The threat-informed defence company, Tidal Cyber, has released its inaugural study into global election cyber interference threats scheduled for 2024. Titled 'Election Cyber Interference Threats & Defences: A Data-Driven Study', it provides a comprehensive analysis of cyber threats, pinpoints potential interference hotspots, and offers a prioritised list for defence against these threats.
Scott Small, Director of Cyber Threat Intelligence at Tidal Cyber, states, "Tidal Cyber assesses a considerable threat of cyber interference – malicious activities targeting the technical aspects of election processes – affecting global elections this year. Considering that 2024 is a historic year for elections, based on our report, the findings have significant implications threatening to undermine confidence in voting processes or even alter electoral outcomes." He elaborates that cyber actors aligned with several adversarial nations continue to modify their tactics to disrupt elections increasingly.
The report spotlights several key findings. It lists the top ten countries facing the highest cyber interference threats: the US, the UK, South Korea, India, Belgium, Pakistan, Belarus, Mexico, Georgia, and Indonesia. Sadly, 27% of countries holding national elections this year face the highest threat levels from multiple adversary groups, including several state-backed groups from adversarial nations.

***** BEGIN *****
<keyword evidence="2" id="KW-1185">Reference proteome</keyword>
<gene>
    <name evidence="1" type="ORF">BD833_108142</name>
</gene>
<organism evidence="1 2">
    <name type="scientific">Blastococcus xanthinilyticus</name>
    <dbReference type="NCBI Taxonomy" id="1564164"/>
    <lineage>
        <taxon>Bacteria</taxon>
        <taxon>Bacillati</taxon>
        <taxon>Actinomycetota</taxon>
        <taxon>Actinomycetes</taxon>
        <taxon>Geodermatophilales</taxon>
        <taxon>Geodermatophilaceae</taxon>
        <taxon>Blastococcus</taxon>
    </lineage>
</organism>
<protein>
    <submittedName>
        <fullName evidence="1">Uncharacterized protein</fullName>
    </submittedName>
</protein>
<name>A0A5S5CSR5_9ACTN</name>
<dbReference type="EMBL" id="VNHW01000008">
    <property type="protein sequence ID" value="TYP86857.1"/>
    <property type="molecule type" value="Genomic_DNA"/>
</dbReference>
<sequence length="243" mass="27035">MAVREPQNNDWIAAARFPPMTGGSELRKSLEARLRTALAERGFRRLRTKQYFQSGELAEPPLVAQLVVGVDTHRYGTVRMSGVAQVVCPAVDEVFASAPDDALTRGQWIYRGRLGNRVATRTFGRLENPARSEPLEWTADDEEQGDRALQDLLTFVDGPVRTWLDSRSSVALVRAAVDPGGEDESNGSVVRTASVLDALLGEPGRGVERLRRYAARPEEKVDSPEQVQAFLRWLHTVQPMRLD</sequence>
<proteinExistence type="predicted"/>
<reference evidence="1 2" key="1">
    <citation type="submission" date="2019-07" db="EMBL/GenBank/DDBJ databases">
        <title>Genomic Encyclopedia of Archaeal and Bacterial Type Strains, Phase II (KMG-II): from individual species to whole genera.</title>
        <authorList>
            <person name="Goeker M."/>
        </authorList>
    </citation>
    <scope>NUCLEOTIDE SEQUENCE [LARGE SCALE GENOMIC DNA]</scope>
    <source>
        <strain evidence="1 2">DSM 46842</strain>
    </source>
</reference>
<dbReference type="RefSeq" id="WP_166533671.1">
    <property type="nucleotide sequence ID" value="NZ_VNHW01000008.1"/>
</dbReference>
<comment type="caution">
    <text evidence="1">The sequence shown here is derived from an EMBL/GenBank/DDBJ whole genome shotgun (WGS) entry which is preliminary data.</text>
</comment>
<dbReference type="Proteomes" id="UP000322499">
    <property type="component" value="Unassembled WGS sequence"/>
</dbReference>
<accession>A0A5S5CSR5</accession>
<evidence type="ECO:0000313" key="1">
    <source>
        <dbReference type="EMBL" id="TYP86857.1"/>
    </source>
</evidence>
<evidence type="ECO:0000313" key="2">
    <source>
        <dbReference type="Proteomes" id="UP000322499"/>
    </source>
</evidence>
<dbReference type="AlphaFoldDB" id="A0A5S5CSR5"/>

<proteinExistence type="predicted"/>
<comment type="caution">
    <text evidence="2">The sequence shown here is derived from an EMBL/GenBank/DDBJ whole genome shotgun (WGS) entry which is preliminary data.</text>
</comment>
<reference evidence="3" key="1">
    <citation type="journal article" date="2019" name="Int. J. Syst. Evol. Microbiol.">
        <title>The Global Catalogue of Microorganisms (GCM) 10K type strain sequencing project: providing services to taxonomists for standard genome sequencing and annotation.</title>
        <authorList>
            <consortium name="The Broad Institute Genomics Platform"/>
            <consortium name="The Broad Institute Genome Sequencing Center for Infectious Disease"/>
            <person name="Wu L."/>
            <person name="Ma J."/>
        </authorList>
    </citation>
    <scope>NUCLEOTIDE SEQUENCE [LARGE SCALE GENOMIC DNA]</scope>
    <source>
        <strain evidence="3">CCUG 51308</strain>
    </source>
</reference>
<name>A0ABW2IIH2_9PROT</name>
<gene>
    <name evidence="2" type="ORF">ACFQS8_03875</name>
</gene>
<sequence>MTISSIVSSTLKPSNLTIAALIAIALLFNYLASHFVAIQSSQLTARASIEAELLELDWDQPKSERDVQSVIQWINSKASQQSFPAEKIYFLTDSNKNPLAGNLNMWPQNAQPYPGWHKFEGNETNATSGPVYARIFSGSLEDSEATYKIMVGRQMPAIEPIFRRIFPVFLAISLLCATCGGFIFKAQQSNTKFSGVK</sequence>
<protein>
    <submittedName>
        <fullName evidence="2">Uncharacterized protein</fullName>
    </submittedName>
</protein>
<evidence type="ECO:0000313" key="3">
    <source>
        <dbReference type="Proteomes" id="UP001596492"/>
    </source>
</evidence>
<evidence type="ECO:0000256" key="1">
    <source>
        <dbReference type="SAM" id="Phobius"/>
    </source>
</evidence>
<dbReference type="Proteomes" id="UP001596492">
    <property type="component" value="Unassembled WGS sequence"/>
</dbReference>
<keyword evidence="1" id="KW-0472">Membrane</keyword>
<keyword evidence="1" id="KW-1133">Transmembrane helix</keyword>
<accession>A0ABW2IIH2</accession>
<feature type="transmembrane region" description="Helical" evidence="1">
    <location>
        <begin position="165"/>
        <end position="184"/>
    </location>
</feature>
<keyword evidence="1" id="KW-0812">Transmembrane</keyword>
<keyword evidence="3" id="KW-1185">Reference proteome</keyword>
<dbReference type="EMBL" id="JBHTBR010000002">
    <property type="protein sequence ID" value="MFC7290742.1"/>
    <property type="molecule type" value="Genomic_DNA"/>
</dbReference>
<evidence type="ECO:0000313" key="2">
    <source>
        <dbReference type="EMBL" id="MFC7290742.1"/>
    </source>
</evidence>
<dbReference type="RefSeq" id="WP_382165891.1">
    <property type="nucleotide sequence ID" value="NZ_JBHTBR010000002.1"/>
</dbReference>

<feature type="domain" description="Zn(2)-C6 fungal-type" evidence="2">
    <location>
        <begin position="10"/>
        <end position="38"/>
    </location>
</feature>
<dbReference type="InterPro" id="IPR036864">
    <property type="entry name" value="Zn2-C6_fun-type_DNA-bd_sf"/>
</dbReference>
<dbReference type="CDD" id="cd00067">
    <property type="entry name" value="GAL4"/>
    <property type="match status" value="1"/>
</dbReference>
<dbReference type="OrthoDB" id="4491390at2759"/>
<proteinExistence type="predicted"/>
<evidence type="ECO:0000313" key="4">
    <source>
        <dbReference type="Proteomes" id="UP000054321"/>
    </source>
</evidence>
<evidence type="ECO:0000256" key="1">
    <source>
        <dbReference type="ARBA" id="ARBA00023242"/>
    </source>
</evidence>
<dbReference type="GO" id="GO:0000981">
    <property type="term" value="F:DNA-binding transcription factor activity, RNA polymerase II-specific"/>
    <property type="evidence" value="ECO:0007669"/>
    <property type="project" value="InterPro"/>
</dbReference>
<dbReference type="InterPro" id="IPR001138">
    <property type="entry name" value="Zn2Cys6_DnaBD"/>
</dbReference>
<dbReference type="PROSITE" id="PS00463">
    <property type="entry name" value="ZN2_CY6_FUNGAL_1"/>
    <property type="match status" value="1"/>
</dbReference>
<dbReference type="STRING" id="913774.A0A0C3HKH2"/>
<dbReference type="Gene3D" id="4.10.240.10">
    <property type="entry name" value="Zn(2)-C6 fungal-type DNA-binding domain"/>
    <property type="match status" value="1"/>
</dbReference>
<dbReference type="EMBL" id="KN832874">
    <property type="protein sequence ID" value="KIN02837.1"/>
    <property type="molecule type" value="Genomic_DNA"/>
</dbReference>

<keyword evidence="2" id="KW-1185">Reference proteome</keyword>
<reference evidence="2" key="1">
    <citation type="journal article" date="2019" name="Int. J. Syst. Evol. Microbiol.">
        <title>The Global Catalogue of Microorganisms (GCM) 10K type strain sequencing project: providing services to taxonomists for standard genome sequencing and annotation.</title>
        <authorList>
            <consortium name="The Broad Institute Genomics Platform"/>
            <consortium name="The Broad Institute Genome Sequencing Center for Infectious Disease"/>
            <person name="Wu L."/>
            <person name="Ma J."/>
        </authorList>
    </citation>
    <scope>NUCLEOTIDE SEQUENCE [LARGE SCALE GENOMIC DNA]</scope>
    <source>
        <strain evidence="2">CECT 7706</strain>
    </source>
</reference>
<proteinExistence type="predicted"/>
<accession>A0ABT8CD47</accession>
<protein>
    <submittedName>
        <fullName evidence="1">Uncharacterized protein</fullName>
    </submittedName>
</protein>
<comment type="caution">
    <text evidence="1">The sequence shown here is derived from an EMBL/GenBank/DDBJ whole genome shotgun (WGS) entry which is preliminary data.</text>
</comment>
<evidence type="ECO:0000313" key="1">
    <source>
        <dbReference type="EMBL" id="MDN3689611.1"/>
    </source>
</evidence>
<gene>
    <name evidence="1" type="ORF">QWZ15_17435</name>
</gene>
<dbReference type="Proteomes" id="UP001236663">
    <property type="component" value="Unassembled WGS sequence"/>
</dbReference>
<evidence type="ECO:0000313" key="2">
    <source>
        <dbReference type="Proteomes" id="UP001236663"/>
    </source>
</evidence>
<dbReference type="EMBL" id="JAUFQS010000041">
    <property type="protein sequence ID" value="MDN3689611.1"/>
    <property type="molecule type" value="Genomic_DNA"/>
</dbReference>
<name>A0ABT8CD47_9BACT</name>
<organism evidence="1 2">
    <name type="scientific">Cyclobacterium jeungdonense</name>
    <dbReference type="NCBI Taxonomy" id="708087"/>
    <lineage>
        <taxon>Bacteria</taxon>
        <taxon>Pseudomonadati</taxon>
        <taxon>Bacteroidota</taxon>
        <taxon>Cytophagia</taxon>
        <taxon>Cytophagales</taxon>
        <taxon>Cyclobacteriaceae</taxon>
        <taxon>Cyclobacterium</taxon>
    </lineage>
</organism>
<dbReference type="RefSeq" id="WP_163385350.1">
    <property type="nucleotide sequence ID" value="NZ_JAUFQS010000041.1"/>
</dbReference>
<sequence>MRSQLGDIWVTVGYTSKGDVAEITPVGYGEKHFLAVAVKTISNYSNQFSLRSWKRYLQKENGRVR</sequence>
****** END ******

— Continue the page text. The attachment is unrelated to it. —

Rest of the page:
The top offenders, namely Russia, China, Iran, and North Korea, use cyber interference for disinformation, espionage, and potential disruption of actual electoral processes. Shockingly, nearly two-thirds (64%) of countries voting this year face at least one state-backed cyber threat actor linked to these three nations.
Most notably, Pakistan, Indonesia, Venezuela, Uzbekistan, India, Belarus, and Ethiopia face significant interference threats - largely due to concerns surrounding their digital infrastructure related to their electoral processes.
The report also highlights alarming trends in election cyber interference tactics, such as the adoption of AI technology to make phishing and social engineering attacks more convincing. There's also the resurgence of politically motivated denial of service and defacement attacks, increased credential abuse, and a rise in ransomware and extortion attacks.
Tidal Cyber recommended a series of defences around the observed cyber interference tactics. "Defenders must prioritize regular review and reinforcement of identity security controls, software and application security configuration policies, and endpoint and network threat prevention technology to defend against election interference threats from top adversaries," Small urges.
The company has also developed a unique methodology called the 'Election Cyber Interference Threat Rankings' to estimate the relative threat of interference in elections in more than 60 countries this year. This tool considers the prevalence of cyber adversaries, including specific threat groups and adversaries associated with well-known cyber interference offenders and priority adversary countries.
Tidal Cyber's full range of defence recommendations against these pressing cyber threats, and their complete "Election Cyber Interference Threats & Defenses" report, is available for further understanding of the gravity of this growing global concern.